The Holidays and Grief

I’ve been surrounding by grief for a long time and there are always a few suggestions that continually surface that seem to have the broadest help for those grieving during the holidays. ... Read on »

How to Help Those Grieving the Loss of a Child

Before the loss of my son, I never really understood why people sent food to families after a death. Wow, I appreciated that so much!! I could barely get up and dress myself, so the food was awesome .... Some sent uncooked casseroles that could be frozen and baked whenever, again, wonderful!!! ... Read on »

What Can You Learn about Estate Planning and Divorce from Robin Williams

Divorce not only throws a family into emotional turmoil but it creates many questions and decisions to be made that have enormous consequences in the future. Separating and providing financially for children from spouses is generally the first thought. However, additional thought needs to be given to future children and future spouses and how your estate will be distributed. Robin Williams from first appearance did estate planning right. His financial wealth did dictate some of his planning. He set up a trust to own his real estate, a Napa Valley mansion for sale at 29.9 million and a waterfront home in Tiburon, CA for approximately $6 million. ... Read on »

Losing A Parent, “Take-Aways” from Research That Can Make a Difference

Approximately 1 in 20 children experience the loss of a parent before their eighteenth birthday (US Census Bureau). What is so interesting is when we researched this topic we found both supporting research that this terrible event can have significant outcomes, either propelling individuals to success or driving them in the other direction, to substance abuse and incarceration. Although there is an elevation of risk for negative outcomes, many parentally bereaved children adapt well and do not experience serious problems (Worden & Silverman, 1996) Are there tangible ways we can help children cope with the loss of a parent to better ensure their well being? ... Read on »

Social Media and Suicide – The Facebook Creed

As our country moves more and more to social media with over 250 million connecting through Facebook and more visits to Facebook for week ending March 13, 2010 than Google; clearly our communication has evolved. A new research study called the Durkheim Project is observing natural language used to communicate via social media and text messaging, determining phrases that may predict suicidal risk. ... Read on »

Tackling the Tasks after a Terminal Illness Diagnosis

Each personality type is going to be reflected in how a person responds to the diagnosis of a terminal illness. Some individuals are “taskers” and they will set to the agenda of putting all the tasks in place. Others may turn more to the social and emotional side and value every moment with family and friends with little regard to the details. Whatever your situation, it will be necessary to tackle multiple details and planning. ... Read on »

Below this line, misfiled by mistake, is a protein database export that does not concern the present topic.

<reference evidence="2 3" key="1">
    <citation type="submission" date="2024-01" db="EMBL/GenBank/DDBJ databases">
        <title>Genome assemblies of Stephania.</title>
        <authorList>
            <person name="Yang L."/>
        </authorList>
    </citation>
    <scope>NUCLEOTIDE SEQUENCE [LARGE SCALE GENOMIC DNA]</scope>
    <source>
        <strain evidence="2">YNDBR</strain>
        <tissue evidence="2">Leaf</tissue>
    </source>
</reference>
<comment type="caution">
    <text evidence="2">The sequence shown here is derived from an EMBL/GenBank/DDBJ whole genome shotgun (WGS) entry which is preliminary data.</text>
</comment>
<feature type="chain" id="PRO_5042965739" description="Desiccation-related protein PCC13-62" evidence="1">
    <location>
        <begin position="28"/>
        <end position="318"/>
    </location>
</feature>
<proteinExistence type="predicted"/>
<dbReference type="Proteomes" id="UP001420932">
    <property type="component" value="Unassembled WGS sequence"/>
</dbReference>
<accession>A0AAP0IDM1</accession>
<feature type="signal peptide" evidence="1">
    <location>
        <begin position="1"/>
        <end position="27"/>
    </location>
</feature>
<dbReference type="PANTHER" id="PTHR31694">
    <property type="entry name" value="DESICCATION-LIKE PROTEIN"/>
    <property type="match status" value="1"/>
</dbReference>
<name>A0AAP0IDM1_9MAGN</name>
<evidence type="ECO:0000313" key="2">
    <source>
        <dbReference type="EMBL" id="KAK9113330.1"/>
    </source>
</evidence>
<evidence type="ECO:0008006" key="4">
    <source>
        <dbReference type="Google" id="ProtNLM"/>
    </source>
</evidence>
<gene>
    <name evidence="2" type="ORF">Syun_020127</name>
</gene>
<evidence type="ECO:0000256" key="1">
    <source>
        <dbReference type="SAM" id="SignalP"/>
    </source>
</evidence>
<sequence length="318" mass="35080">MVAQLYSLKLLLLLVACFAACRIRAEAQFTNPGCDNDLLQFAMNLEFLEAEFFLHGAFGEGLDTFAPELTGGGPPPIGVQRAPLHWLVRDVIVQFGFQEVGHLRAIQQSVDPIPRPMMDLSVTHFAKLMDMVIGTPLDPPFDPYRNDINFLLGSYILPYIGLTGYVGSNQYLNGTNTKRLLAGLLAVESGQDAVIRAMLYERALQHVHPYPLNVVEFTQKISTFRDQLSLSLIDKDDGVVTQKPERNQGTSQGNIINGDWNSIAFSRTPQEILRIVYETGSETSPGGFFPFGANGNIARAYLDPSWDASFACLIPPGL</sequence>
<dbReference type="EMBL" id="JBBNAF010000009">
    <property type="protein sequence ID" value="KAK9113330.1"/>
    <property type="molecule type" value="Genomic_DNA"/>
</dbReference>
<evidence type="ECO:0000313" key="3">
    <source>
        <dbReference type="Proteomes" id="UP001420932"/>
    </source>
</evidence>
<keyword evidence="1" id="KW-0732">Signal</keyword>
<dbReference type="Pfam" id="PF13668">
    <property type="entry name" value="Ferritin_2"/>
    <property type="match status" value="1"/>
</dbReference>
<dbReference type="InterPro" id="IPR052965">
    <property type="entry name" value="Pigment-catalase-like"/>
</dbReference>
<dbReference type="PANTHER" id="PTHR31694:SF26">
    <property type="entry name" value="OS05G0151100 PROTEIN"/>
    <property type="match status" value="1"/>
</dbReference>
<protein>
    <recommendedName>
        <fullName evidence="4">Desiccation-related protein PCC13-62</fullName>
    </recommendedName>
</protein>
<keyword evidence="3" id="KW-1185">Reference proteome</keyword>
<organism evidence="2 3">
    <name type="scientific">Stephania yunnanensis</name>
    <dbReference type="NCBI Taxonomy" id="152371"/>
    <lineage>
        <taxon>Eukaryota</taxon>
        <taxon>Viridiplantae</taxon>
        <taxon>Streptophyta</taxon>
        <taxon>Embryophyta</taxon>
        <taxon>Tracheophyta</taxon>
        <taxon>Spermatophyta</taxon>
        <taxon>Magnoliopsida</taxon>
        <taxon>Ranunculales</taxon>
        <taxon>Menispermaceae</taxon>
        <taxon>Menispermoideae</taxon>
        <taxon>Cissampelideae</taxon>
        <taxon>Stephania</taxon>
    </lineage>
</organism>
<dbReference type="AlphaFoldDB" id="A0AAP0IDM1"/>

Healing Grief after an Abortion

Abortion creates a situation of disenfranchised grief in women’s lives. Disenfranchised grief is grief experienced by an individual that is not openly acknowledged, socially validated or publically observed. The loss experienced is real, but survivors are not accorded the “right to grieve” by anyone around them. ... Read on »

Grief after a Substance Passing

While most major causes of preventable death are declining, drugs are an exception. The death toll has doubled in the last decade, now claiming a life every 14 minutes. Among the most commonly abused are OxyContin, Vicodin, Xanax and Soma now causing more deaths than heroin and cocaine combined. In some ways, prescription drugs are more dangerous than illicit ones because users don’t have their guard up, “people feel they are safer with prescription drugs because you get them from a pharmacy and they are prescribed by a doctor.” “Younger people believe they are safer because they see their parents taking them. It doesn’t have the same stigma as taking street drugs”. ... Read on »

Navigating Estate Family Conflict

Family conflict is all too often common when a loved one dies. Conflict can generate from hurt feelings of the past, resentments from care decisions, and disappointment in asset distribution. It does not take a large estate to generate family conflict. How can we best address this conflict to prevent family division? ... Read on »

Create a Memorial Legacy

After the loss of a loved one, generally there are two roads grievers take. The first is to go mock two with your hair on fire and don’t think about it. Bury the thoughts, the feelings, get things done. The other road is isolation, can’t move, can’t do anything. It’s an effort to leave your bed every morning. But many have found balance and healing by creating a purpose to honor their loved one. It allows their memory to live on and it is a positive channel to their grief. ... Read on »

Losing a child is one of life’s biggest tragedies

Sooner or later, it comes to nearly all of us. Somewhere between birth and death, we will have to say a final goodbye to someone who is at the centre of our world. But losing a child — that’s never something we, as parents, are expected to deal with, we are not programmed to deal with our child’s death. The feeling of loss cuts deep; we bring children into the world with great hopes for their future — all that promise, all those hopes, all those possibilities disappear in an instant. ... Read on »

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